• those unfamiliar with our church
  • those who are visibly uncomfortable and on alert
  • those who don’t know our songs
  • those who aren’t connected in our community

So from a few decades of church ministry, some as worship leader and some simply as worshiper, here’s my list of DOs and DONTs for your Easter and Christmas worship planning.


DO Include a Hymn and Some Tradition.

Even if your worship is contemporary, I say YES! I absolutely recommend including a very familiar and very singable hymn.

The key to success being: Familiar and Singable.

I love Amazing Grace for Easter. It is familiar. And singable. And obviously on point with the Easter message. Most unchurched, prechurched, and even anti-church people are familiar with this one. Great choice!

I tried Blessed Assurance once on Easter, thinking it was familiar. Not a great response. What is familiar to me may not be familiar to you.

We tried Christ the Lord is Risen Today, once. Fail! Although it is the PERFECT Easter message and it may be somewhat familiar, it is difficult to sing. The melody line is all over the place. And the range is too wide.

Not singable means not worshipful.

For Christmas, the familiar and singable Christian Christmas Carols are a must. What makes it singable? Easy to follow and in a range that is mostly between middle c and high c.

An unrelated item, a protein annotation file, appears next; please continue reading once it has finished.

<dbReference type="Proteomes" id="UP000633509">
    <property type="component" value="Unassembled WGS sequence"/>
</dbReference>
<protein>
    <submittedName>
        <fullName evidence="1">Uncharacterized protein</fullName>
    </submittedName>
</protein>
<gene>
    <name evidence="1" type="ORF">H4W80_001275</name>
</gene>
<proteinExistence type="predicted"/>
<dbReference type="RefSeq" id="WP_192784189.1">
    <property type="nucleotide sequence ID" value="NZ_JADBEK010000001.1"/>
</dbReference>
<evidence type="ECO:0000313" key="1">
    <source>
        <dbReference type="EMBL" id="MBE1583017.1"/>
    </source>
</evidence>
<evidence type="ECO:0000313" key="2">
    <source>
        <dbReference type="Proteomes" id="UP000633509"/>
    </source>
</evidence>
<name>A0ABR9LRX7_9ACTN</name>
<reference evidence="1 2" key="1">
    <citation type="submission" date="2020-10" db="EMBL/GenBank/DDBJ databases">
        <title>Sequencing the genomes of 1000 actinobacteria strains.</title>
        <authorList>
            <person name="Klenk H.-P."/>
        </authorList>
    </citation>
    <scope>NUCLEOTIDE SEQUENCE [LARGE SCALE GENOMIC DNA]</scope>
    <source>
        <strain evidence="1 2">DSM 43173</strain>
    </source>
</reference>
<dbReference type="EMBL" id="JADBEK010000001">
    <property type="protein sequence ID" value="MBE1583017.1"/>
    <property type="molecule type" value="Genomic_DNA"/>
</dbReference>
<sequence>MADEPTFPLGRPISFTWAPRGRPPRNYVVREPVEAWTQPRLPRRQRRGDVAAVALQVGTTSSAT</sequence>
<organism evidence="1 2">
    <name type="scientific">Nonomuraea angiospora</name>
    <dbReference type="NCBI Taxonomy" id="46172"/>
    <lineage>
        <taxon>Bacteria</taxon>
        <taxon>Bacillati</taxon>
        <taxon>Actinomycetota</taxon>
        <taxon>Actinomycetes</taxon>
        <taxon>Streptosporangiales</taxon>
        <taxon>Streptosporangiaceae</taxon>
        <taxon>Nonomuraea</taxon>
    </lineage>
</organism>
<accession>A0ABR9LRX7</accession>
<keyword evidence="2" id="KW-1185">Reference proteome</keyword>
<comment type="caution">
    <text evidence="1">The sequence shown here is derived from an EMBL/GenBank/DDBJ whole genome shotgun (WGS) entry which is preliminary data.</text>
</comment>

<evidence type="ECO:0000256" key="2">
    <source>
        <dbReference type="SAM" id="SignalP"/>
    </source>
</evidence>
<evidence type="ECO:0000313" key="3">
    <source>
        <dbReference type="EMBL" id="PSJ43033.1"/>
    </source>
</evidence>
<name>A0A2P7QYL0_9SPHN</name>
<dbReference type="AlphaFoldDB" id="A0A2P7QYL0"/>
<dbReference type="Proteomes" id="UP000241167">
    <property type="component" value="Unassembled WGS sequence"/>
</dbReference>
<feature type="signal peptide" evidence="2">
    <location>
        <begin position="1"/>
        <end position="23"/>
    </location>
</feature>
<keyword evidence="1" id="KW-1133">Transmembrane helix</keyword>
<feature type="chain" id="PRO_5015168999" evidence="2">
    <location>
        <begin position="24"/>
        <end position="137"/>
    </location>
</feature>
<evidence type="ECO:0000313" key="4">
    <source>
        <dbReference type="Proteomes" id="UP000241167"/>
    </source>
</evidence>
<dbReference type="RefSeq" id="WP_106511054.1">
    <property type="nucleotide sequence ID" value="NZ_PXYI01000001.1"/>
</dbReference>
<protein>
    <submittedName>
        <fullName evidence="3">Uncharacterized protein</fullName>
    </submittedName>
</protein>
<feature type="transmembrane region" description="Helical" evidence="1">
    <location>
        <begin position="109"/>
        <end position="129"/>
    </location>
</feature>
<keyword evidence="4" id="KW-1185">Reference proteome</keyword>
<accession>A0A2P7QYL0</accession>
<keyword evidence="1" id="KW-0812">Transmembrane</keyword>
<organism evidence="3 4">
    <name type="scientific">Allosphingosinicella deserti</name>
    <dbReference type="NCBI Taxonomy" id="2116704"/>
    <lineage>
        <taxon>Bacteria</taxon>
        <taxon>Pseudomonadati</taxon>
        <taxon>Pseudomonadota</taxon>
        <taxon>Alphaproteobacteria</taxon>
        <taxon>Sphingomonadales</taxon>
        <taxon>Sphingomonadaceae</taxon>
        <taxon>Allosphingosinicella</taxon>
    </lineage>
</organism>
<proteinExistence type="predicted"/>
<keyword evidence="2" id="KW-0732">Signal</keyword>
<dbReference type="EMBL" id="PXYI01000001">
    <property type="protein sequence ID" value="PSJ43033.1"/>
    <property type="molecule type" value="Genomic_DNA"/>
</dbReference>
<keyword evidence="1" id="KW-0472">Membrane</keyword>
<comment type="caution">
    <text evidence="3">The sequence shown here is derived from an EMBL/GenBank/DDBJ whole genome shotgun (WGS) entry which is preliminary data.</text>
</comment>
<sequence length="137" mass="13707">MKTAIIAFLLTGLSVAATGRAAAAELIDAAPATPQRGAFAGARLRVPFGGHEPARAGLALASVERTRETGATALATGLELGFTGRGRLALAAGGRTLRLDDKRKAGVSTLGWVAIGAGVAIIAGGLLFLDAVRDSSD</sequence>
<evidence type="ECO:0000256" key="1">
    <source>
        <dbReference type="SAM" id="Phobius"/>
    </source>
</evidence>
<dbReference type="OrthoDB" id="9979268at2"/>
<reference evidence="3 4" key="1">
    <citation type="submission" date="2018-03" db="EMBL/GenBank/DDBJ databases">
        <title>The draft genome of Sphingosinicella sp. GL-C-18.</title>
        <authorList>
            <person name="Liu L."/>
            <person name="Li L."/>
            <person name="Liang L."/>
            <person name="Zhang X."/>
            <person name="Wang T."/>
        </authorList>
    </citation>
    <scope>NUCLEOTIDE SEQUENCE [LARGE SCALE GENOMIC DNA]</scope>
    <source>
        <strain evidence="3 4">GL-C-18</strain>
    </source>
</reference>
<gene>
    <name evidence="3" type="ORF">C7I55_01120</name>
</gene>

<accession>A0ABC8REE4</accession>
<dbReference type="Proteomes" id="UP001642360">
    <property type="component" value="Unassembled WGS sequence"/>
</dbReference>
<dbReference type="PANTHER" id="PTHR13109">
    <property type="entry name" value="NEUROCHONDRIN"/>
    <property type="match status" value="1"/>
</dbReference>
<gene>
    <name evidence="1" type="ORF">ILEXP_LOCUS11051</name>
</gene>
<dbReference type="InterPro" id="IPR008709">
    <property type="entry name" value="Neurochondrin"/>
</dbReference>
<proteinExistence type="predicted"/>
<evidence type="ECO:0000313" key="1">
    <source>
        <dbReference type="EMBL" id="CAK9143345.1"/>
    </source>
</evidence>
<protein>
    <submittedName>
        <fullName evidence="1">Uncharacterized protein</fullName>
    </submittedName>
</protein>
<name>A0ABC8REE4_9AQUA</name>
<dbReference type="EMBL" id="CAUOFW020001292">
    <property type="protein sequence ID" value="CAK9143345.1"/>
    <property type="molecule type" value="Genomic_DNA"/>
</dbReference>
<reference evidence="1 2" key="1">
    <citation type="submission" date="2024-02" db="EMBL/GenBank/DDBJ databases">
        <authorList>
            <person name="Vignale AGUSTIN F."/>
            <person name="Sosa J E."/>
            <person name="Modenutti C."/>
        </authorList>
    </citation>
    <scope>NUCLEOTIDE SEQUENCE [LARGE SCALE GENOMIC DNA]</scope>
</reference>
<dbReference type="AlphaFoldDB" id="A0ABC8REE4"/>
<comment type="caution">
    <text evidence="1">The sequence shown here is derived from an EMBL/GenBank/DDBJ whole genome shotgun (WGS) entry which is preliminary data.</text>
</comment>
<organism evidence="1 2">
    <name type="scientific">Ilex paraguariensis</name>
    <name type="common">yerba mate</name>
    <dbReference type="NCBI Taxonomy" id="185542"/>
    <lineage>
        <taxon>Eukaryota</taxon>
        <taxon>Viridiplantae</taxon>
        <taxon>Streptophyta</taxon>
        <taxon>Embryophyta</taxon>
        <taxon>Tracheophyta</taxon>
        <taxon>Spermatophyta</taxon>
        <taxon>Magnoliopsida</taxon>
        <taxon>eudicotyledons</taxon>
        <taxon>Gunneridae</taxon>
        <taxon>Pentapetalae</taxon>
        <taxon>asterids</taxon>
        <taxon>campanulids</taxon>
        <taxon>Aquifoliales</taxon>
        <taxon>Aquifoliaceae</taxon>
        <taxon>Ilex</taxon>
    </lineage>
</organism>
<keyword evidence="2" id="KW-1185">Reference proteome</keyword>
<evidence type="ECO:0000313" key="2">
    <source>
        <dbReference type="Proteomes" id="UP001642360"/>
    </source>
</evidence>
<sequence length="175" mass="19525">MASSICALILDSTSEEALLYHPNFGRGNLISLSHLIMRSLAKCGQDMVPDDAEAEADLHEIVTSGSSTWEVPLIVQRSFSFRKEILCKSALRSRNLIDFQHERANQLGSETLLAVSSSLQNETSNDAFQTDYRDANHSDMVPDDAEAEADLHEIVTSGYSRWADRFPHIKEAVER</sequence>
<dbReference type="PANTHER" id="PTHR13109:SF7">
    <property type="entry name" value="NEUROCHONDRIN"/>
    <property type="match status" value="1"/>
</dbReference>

Tradition can be powerful.

Beyond hymns, is there an element at your holiday services that has been in place for decades?  

Maybe on Easter, The Pastor declares, “Christ is Risen!” The people reply: “Christ is risen INDEED! Or on Christmas Eve it might be candle lighting.

If you are hesitant to continue tradition because it seems rote or stale, consider a heartfelt introduction or explanation.

Awaken people and stir their hearts to renewed meaning of a traditional element.

For those who don’t come to church often, tradition is comforting and safe. And feeling safe leads to more responsive worship.


DO Include a Meet & Greet or Sharing of the Peace.

We’ve had lively discussion through the years on whether or not a Meet & Greet is visitor-sensitive. At our church, the Meet & Greet invites people to leave their seats and greet those around them.